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Across the Zodiac by Percy Greg

As men always quailed under Esmo's steady gaze


of the troop, our Chief gave

the signal to advance, and we moved forward. It seemed to me a fatal error that no scout preceded us, no flanking party was thrown out. This neglect reminded me that, my comrades and commander were devoid of military experience, and I was about to remonstrate when, suddenly wheeling on the rocky platform on which I had first paused in my descent from the summit, and facing towards the latter, we encountered a force outnumbering our own as two to one and wearing the colours of the Regent. The front ranks quailed, as men always quailed under Esmo's steady gaze, and lost nerve and order as they fell back to right and left; a movement intended to give play to the asphyxiator they had brought with them. Their strategy was no less ridiculous than our own. Devoid for ages of all experience in conflict, both leaders might have learned better from the conduct of the theme at bay. The enemy were drawn up so near the turn that there was no room for the use of their most destructive engine; and, had we been better prepared, neither this nor their lightning guns would have been quick enough to anticipate a charge that would have brought us hand to hand. Even had they been steady and prompt, the suffocating shell would probably have annihilated both parties, and the discharge would certainly have been as dangerous to them as to us. In another instant a flash from several of our weapons, simultaneously levelled, shattered the instrument to fragments. We advanced at a run, and the enemy would
have given way at once but that their retreat lay up so steep an incline, and neither to right nor left could they well disperse, being hemmed in by a rocky wall on one side and a precipitous descent on the other. From our right rear, however, where the ground would have concealed a numerous ambush, I apprehended an attack which must have been fatal; but even so simple and decisive a measure had never occurred to the Regent's military ignorance.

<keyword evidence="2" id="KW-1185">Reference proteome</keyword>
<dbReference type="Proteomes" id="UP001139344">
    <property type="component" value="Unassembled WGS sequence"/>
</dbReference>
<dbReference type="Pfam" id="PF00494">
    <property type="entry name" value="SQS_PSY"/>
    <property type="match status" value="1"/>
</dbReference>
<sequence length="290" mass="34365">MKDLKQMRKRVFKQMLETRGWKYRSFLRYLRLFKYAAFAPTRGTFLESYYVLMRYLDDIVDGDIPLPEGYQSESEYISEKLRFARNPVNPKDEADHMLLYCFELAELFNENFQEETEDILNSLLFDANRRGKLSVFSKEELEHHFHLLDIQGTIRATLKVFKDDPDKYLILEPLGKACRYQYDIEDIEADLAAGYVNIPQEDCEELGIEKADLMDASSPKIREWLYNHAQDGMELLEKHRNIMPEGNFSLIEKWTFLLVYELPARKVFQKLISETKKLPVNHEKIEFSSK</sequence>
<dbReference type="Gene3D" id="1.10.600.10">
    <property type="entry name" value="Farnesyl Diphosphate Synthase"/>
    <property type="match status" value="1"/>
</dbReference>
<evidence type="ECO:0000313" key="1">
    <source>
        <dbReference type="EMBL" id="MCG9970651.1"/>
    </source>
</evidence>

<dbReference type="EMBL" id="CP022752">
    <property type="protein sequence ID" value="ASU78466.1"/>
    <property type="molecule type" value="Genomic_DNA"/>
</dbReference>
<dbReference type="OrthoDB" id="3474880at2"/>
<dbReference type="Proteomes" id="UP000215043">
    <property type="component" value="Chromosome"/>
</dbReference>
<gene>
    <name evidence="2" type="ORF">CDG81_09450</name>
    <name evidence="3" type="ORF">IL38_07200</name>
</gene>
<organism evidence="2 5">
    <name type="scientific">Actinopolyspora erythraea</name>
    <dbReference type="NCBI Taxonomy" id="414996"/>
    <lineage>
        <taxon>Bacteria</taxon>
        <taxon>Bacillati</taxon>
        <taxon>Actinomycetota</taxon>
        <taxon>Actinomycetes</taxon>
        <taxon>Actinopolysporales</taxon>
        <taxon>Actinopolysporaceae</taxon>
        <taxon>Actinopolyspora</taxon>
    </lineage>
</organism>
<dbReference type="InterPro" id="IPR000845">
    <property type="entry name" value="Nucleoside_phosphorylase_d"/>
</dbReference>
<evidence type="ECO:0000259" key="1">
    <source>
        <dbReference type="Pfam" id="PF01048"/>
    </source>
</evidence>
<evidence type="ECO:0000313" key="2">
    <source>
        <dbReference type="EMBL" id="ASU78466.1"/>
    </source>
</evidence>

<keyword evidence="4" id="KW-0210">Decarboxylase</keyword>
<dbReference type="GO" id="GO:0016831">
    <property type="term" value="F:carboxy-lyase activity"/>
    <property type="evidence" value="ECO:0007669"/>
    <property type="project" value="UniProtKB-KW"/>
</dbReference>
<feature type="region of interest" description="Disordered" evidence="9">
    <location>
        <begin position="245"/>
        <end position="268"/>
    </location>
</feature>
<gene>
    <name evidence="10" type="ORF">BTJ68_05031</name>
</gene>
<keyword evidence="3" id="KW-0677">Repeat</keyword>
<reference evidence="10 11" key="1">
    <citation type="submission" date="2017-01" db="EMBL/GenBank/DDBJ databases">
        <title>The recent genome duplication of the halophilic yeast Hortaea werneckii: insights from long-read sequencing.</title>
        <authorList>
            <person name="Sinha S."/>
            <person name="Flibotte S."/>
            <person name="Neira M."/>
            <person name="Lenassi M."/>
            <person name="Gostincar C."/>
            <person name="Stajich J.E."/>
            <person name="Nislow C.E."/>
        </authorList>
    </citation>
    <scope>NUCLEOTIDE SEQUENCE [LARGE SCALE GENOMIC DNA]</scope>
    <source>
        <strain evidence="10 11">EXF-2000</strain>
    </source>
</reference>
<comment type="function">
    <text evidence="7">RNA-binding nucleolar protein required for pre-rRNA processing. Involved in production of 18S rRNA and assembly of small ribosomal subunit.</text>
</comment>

At this critical moment a flash from a thicket revealed the weapon of some hidden enemy, who thus escaped facing the gaze that none could encounter; and Esmo fell, struck dead at once by the lightning-shot. The assassin sprang up, and I recognised the features of Endo Zampta. Confounded and amazed, the Zveltau broke and fell backward, hurrying Eveena away with them. Enabled by size and strength to extricate myself at once, I stood at bay with my back against the rocks on our left, a projection rising as high as my knee assisting to hinder the enemy from entirely and closely surrounding me. I had thrown aside at the moment of the attack the mantle that concealed my sash and star; and I observed that another Chief had done the same. It was he who, occupying at the trial the seat on Esmo's left, had shown the strongest disposition to mercy, and now displayed the coolest courage amid confusion and danger.

"Rally them," I cried to him, "and trust the crimson blade [cold steel]. These hounds will never face that."

The enemy had rushed forward as our men fell back, and I was almost in their midst, thus protected to a considerable extent from the lightning projectile, against which alone I had no defence. Hand to hand I was a match for more than one or two of my assailants, though on this occasion I wore no defensive armour, and they were clad in shirts of woven wire almost absolutely proof against the spear in hands like theirs.

To die thus, to die for her under her eyes, leaving to her widowed life a living token of our love--what more could Allah grant, what better could a lover and a soldier


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